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Surprise! Israeli “Racism” Is Waning

Reading certain papers (the New York Times and Haaretz come to mind), one could easily conclude that racism is spreading like a plague through Israeli society. So it’s worth listening to what an expert had to say on the subject this week–and according to Prof. Sammy Smooha, it’s all bunk. In fact, Smooha said, the opposite is true: Israeli Jews have grown more tolerant of Israeli Arabs even though the latter have become more extreme.

Smooha has published an annual Index of Arab-Jewish relations in Israel since 2003, in conjunction with the Israel Democracy Institute. The 2012 index came out last week, and here’s its conclusion: “In contrast to the marked toughening of Arab attitudes, there was no similar change in Jewish attitudes over the years [since 2003], but rather stability and even some moderation prevailed.” Smooha reiterated that conclusion at an IDI roundtable this week: “Whatever the media thinks, Jews have not become more extreme. The processes that have made Arabs more extreme have not affected Jewish opinions.”

Indeed, compared to 2003, the survey found that fewer Israeli Jews now object to Arab neighbors or to Arab students in Jewish schools (universities are integrated, but most Arabs prefer to send their children to Arabic-speaking primary and secondary schools). In addition, more are prepared to accept Arab parties in government coalitions, and most think Israeli Arabs should be allowed “to self-administer their religious, cultural, and educational institutions.”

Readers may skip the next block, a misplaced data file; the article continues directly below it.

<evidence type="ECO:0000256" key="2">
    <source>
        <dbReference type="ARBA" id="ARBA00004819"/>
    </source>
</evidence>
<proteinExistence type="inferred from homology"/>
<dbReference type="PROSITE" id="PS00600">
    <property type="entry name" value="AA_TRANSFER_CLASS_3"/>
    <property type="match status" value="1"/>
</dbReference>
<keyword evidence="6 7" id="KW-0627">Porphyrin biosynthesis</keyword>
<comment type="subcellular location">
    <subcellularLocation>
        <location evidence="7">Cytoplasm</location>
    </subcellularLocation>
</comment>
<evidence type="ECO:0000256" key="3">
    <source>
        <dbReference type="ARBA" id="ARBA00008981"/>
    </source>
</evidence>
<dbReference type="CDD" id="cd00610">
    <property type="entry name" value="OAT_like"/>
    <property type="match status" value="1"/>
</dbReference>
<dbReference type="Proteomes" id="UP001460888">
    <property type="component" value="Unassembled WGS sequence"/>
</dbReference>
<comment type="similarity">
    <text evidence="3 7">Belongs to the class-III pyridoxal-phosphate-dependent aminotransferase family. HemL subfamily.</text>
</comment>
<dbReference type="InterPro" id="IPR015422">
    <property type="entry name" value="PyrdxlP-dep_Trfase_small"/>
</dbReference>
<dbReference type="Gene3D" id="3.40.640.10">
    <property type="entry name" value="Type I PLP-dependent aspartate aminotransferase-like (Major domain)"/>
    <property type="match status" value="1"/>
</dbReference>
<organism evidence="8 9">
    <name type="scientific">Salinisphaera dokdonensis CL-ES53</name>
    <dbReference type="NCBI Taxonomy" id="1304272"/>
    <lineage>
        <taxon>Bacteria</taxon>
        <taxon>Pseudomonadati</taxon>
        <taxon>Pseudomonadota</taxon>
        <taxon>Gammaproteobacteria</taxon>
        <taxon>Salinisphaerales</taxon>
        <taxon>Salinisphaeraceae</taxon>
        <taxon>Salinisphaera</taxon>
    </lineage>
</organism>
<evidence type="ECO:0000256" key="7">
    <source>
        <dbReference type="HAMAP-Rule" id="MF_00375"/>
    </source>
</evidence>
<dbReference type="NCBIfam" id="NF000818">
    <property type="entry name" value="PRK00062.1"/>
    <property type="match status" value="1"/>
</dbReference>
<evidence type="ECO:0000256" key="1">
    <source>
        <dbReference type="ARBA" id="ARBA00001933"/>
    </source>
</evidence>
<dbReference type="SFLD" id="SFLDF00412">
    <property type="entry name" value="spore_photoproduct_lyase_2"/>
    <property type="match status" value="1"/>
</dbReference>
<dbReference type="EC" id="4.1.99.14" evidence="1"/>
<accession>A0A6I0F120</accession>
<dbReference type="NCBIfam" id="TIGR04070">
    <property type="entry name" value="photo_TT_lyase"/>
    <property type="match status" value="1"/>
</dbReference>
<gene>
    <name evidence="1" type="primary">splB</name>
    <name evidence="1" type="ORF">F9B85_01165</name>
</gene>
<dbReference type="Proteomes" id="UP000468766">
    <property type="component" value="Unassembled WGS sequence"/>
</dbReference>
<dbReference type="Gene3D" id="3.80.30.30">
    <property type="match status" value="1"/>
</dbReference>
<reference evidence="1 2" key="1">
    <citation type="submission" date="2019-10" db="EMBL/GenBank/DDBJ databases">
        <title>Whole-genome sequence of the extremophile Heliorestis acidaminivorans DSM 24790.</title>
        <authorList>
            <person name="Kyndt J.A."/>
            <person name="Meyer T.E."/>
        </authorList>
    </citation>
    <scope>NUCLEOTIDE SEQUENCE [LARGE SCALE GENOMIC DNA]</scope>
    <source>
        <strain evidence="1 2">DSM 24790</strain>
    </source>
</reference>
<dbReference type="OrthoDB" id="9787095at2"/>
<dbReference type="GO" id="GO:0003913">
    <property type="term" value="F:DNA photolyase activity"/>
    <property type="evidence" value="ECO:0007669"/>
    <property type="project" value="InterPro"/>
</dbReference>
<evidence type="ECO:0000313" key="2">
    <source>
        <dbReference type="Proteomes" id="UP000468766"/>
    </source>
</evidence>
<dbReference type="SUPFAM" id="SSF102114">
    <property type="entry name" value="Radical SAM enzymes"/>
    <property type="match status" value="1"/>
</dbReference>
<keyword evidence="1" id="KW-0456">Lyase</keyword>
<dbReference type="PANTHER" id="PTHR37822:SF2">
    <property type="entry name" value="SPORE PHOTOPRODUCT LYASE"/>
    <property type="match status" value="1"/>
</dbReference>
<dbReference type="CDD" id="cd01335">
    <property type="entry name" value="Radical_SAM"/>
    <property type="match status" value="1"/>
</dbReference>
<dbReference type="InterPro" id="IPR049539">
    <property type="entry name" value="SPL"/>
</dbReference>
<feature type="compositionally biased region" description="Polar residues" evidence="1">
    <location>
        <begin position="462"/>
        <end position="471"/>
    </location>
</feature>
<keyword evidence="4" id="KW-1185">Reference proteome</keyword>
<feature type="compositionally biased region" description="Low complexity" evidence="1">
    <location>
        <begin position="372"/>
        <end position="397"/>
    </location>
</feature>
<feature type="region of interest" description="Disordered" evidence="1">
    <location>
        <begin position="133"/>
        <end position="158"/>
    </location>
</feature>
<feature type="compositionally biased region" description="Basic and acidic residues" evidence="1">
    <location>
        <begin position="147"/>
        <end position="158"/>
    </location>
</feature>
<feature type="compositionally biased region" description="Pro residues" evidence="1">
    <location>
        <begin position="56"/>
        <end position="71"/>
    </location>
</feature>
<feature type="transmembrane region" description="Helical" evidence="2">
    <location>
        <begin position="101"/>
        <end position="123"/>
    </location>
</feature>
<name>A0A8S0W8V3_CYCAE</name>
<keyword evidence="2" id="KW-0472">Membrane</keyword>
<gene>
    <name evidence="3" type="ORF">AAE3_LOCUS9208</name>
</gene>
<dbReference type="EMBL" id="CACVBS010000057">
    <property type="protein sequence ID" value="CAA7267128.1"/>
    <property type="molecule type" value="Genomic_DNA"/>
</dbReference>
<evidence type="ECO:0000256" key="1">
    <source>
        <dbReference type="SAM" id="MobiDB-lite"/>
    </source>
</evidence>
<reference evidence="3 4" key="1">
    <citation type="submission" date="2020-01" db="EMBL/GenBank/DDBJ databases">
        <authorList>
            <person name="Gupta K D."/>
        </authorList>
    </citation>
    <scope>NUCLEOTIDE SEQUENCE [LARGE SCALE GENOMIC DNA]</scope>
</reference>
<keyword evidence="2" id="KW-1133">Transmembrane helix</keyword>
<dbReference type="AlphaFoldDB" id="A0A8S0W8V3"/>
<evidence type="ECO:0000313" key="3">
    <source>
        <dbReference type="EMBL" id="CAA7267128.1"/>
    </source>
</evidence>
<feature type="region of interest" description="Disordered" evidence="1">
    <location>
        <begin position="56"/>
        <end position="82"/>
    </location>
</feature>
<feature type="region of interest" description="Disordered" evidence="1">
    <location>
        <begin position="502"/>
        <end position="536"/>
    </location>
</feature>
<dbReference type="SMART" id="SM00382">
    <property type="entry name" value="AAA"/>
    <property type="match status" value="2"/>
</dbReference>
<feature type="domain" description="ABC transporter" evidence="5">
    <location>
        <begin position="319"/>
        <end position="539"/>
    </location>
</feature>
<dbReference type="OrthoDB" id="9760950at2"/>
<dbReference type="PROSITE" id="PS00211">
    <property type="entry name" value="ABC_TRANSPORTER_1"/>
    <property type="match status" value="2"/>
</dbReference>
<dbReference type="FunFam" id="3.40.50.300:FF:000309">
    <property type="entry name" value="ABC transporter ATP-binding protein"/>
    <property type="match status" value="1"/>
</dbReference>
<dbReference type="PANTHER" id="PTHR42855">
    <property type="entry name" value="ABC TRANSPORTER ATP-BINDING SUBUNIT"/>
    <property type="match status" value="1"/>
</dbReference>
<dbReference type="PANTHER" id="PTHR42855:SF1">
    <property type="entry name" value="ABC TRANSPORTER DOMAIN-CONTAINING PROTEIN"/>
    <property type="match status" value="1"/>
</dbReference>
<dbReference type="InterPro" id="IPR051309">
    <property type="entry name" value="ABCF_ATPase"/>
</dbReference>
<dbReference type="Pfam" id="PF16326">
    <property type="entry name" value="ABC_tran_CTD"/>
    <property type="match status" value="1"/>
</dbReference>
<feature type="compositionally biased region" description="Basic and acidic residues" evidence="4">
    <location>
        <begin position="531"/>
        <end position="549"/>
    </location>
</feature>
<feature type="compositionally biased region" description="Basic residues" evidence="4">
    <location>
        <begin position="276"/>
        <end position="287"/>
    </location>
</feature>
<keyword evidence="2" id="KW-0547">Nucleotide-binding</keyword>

Clearly, some racism still exists, as it does in every society. What the study demonstrates, however, is not just that the allegations of metastasizing racism are overblown, but that some of what outsiders deem “racism” is actually an understandable response to growing Arab extremism.

For instance, 59 percent of Arab respondents said Palestinians would be justified in launching another intifada if the Israeli-Palestinian stalemate continues, while 58 percent considered it “justified that Arab citizens in Israel begin an Intifada of their own if their situation does not improve significantly.” Lest anyone has forgotten, the last intifada was a bloody terrorist war that killed over 1,000 Israelis, most of them civilians. And while terrorist organizations perpetrated most of the attacks, sometimes, individual Arabs simply turned on the nearest Jew. Given this, one can understand why some Jews remain reluctant to have Arab neighbors or hire Arab employees: They don’t want to be convenient targets if an Israeli Arab intifada erupts.

Similarly, when 70 percent of Israeli Arabs think Israel has no right to maintain a Jewish majority, one can understand why almost half of Israeli Jews still oppose having Arab parties in the government: They don’t want a government comprised of parties that oppose fundamental elements of Zionism like the Law of Return, which has played a major role in maintaining Israel’s Jewish majority by enabling any Jew to immigrate. As Smooha noted, there’s “a deep divide over the very nature of the state.”

Thus the best way to moderate Israeli Jewish “racism” would be to moderate Israeli Arab extremism. But unfortunately, many well-meaning American Jews are doing the opposite: Via organizations like the New Israel Fund, they finance Israeli Arab groups that actively promote extremist views–like Adalah, which demands that Israel replace the Law of Return with a Palestinian “right of return” to Israel. And they are thereby distancing rather than promoting the more tolerant Israel they claim to want.